Protests and Penalties

Protests and Penalties:

Cutting corners is human nature. In regattas we have all tried to get
away with spinning penalty turns for harmless (and not so harmless)
fouls. Most sailors don’t like to protest either as it is time
consuming, stressful and can lead to having a bad reputation and not
getting breaks, especially from the team you protest.

Sailing isn’t so fun however, if we play without enforcing the rules.
Of course some sailors are more willing to take penalty turns than
others. Two great college sailors come to mind when practicing penalty
turns. When John Shadden (USC’85) was a freshmen at BU he did full
penalty turns in practice when there was even a chance he was wrong in a
touch with another boat. He took these penalties as a challenge to come
back in those races at practice. He also learned how to spin without
fouling another boat while spinning and how costly it is to spin in the
first place. The result was that at regattas he was more careful not to
foul and when he did, his penalty turns were very efficient.

While observing a practice at BC last month, I saw the same attitude
from a current sailor. Adam Roberts and crew took a penalty turn for a
very minor and questionable non-contact foul. After spinning he and his
crew made their comeback.

A Tufts sailor mentioned that at a minor recently, the race committee
discouraged protests during the competitors briefing because there were
no judges. I was about to say something when I realized I have done the
same when running minors. It’s fouls we need to discourage, not protests.

Rule 42 (Propulsion) violations are harder to enforce. No one protests
another competitor for rule 42 despite being encouraged to do so in
blatant cases. Perhaps competitors could combine to apply some peer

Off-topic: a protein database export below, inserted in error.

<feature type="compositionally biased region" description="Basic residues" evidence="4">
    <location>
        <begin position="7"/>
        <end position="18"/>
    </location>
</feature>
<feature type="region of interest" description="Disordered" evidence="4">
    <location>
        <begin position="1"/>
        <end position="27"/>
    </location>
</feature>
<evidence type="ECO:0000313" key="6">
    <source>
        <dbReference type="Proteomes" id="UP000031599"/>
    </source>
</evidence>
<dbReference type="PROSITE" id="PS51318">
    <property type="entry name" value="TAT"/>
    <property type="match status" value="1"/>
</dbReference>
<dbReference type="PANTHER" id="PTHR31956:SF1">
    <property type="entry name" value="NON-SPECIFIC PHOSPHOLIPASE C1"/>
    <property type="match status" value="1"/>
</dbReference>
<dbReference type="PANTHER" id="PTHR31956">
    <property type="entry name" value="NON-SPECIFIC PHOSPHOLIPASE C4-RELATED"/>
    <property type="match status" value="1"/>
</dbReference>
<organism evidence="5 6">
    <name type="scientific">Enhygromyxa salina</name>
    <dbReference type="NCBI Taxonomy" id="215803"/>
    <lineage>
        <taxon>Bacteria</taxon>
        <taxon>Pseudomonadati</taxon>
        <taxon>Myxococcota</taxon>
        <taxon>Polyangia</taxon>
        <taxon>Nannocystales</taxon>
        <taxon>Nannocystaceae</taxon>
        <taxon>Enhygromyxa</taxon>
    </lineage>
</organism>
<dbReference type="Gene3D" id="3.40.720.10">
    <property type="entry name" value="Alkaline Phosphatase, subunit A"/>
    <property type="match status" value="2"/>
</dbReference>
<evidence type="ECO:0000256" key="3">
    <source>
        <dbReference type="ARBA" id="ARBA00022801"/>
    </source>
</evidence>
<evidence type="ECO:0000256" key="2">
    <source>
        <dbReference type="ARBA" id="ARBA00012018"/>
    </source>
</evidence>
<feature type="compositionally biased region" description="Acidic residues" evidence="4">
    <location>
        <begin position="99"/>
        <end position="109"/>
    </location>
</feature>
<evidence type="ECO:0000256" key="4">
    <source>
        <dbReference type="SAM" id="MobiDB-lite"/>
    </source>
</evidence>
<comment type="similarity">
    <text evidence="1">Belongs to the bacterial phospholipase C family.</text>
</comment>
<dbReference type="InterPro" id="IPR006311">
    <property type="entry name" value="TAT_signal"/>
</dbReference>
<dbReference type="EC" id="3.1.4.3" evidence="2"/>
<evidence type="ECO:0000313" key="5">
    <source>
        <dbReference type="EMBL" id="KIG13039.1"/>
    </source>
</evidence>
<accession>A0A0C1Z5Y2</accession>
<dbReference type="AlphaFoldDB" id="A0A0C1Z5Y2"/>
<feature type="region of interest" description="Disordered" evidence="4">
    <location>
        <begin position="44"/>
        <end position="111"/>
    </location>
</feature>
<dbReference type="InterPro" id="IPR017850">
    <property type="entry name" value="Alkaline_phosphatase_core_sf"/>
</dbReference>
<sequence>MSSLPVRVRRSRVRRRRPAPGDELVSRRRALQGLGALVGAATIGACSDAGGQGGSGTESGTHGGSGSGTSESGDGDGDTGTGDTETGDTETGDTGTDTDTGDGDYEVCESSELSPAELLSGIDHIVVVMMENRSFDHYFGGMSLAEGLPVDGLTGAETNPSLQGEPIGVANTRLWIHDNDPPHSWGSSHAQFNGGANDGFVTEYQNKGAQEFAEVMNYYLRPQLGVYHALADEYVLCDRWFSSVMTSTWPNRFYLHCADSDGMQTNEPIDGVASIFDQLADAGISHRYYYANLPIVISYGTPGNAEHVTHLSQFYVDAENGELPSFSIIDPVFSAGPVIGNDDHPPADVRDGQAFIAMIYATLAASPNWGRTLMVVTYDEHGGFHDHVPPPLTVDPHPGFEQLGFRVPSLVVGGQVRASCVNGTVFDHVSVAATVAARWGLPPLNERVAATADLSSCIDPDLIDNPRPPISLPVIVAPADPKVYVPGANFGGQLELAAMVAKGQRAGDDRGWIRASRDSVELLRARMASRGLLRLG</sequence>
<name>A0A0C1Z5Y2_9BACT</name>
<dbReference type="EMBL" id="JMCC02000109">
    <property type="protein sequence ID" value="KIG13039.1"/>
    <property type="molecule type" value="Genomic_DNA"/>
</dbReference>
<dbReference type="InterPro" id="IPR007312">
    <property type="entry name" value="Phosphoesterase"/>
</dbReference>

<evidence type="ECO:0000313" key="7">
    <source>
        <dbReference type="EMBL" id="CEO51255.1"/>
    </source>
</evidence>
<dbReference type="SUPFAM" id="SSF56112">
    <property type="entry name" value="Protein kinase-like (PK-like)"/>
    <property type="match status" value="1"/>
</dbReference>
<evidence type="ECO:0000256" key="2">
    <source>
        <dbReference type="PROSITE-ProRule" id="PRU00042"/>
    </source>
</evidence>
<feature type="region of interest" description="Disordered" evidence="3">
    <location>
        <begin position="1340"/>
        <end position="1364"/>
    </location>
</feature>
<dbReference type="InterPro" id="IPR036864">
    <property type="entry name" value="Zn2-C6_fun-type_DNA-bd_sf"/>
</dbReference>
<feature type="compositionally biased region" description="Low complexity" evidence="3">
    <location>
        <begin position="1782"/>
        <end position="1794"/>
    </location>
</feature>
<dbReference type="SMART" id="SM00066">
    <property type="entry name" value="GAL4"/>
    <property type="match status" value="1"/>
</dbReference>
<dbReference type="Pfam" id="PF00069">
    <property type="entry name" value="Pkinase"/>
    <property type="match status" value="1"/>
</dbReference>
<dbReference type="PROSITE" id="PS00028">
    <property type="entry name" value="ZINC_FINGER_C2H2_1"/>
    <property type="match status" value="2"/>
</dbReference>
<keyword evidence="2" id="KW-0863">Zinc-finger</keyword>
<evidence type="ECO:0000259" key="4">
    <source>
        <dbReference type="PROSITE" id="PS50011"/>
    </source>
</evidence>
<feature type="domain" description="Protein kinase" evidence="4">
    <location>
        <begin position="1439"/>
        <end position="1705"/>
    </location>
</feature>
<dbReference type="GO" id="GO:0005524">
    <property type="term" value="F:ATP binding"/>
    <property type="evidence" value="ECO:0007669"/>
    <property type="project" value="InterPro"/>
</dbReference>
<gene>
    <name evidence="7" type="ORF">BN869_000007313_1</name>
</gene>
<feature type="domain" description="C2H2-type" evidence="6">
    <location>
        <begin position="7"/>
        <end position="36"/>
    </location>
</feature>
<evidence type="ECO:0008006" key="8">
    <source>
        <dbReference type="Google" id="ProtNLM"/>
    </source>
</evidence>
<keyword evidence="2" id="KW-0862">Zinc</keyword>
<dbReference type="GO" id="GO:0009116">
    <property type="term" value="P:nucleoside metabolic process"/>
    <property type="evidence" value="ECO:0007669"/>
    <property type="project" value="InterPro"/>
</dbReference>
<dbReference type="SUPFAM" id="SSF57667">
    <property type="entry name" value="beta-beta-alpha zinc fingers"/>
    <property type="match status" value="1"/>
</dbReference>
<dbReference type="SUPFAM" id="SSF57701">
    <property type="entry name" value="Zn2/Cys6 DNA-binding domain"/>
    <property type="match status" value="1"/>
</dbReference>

pressure to curb illegal propulsion. In Lasers there are so many times
when propulsion helps that we require umpires in championships just as
ISAF does in their major events. In college dinghy sailing there is not
much advantage to be gained with subtle propulsion except when starting
(when it’s not so subtle) and at downwind marks in light air (think FJ
gybing in under three knots of breeze.) Defining what we can and cannot
do at the start needs to be done so we are all playing by the same
rules. Although it’s not really legal (but oft justified via turning up
to close hauled) how about we allow one and only one rock to start. At
downwind marks, two gybes to gain an overlap should not be allowed.
Three gybes to go around the outside is also not what we want to see.

Coaches need to enforce the rules at practice. Competitors need to spin
when fouling and take sportsmanlike action when getting fouled. This
proactive approach will lead to less fouls. Race committees need to set
long enough start lines so all the boats can line up diagonally without
breaking rule 11 (W-L), and set long enough first legs to spread the
fleet a bit.

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